There is a little-known procedure that is fulfilled during the filming of television programs and movies – it’s called “product placement.” When an actor is drinking a cola and it happens to be a Coke – it’s not there by accident. The makers of Coke have paid for the right to put that Coke in that movie or television program.
When the closing part of a movie calls for the hero and heroine to fly off into the sunset and they board that American Airlines jet – again, it’s no accident that American’s jets are featured. American Airlines has paid for the privilege of getting their brand there at that time.
Earlier this week, one of the friends of our church was on her way to work and as she and a co-worker headed into work, a terrible wreck was on the side of the road. If memory serves me right, the car had hit a tree and the safety inflatible bags deployed, and apparently the driver was injured. She pulled her car to the side of the road and she and the co-worker began to assess the situation and help the driver. But check this out – they were both nurses and they were on the scene long before Paramedics could arrive.
That’s product placement.
God has a way of putting people in the right place at the right time. Whether it’s that pastor who preaches week in and week out; or that Sunday School teacher who drops a word of confirmation during a class; or if someone is in need and a believer happens to be there, even though they weren’t even scheduled to be there.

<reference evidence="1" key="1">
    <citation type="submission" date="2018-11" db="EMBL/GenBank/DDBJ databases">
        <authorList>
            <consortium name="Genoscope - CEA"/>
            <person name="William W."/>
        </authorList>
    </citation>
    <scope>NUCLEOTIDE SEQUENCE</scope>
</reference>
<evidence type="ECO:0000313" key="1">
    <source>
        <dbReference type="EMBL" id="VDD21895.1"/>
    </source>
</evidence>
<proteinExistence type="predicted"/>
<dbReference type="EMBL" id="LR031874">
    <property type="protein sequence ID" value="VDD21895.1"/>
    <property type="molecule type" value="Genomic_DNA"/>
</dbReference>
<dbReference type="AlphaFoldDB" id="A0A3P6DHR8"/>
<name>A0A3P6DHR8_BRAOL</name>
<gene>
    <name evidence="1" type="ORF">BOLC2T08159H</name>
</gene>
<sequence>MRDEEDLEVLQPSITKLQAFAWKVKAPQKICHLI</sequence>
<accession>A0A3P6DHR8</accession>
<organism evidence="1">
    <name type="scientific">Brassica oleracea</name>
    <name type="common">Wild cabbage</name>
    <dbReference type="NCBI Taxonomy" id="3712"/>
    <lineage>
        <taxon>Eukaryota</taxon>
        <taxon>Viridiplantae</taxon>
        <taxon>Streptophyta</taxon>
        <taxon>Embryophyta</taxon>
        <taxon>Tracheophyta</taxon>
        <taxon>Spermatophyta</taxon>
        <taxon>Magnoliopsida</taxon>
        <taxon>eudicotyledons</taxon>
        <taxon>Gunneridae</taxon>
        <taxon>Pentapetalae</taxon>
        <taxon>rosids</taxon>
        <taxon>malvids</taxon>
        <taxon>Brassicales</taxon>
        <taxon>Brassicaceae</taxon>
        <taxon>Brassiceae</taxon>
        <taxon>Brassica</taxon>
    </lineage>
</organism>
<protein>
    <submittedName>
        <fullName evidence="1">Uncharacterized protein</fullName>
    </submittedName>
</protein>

That’s product placement.
I want to say to you my friend that if you’re available – if you just make yourself available to the Master’s will – He will place you. The qualifications of man can be overruled by God when He has assignment written on your life. I’ve seen pastors placed in churches to the awe of friends, family and fellow preachers – because they were placed there by the Lord. I’ve seen divorced men (including myself) get called to churches – because there was something that God needed for that church at that time. I’ve seen barriers broken at churches that were steeped in traditions because the Lord had someone ready to break the status quo and to put the church or organization where He wanted it to be.
So, the next time you wonder – why am I here – remember, that’s product placement.
YOUR COMMENTS ARE WELCOMED.
by Robert Earl Houston
I couldn’t believe it.
As I was riding up highway 60, better known as Shelbyville Road or Frankfort Road or Louisville Road, I noticed something that caught my attention. This morning it was about 10 degrees outside and by noon the temperature was hovering around 32.
And then I saw it.
A lone bicyclist, riding his bicycle on the road. There was snow on the roadway (not as much as depicted in the phone). Cars were flying back, some with remnants of snow and ice still atop them. And this lone bicyclist, who was covered from head to toe, even with a facial mask was making his way to his destination.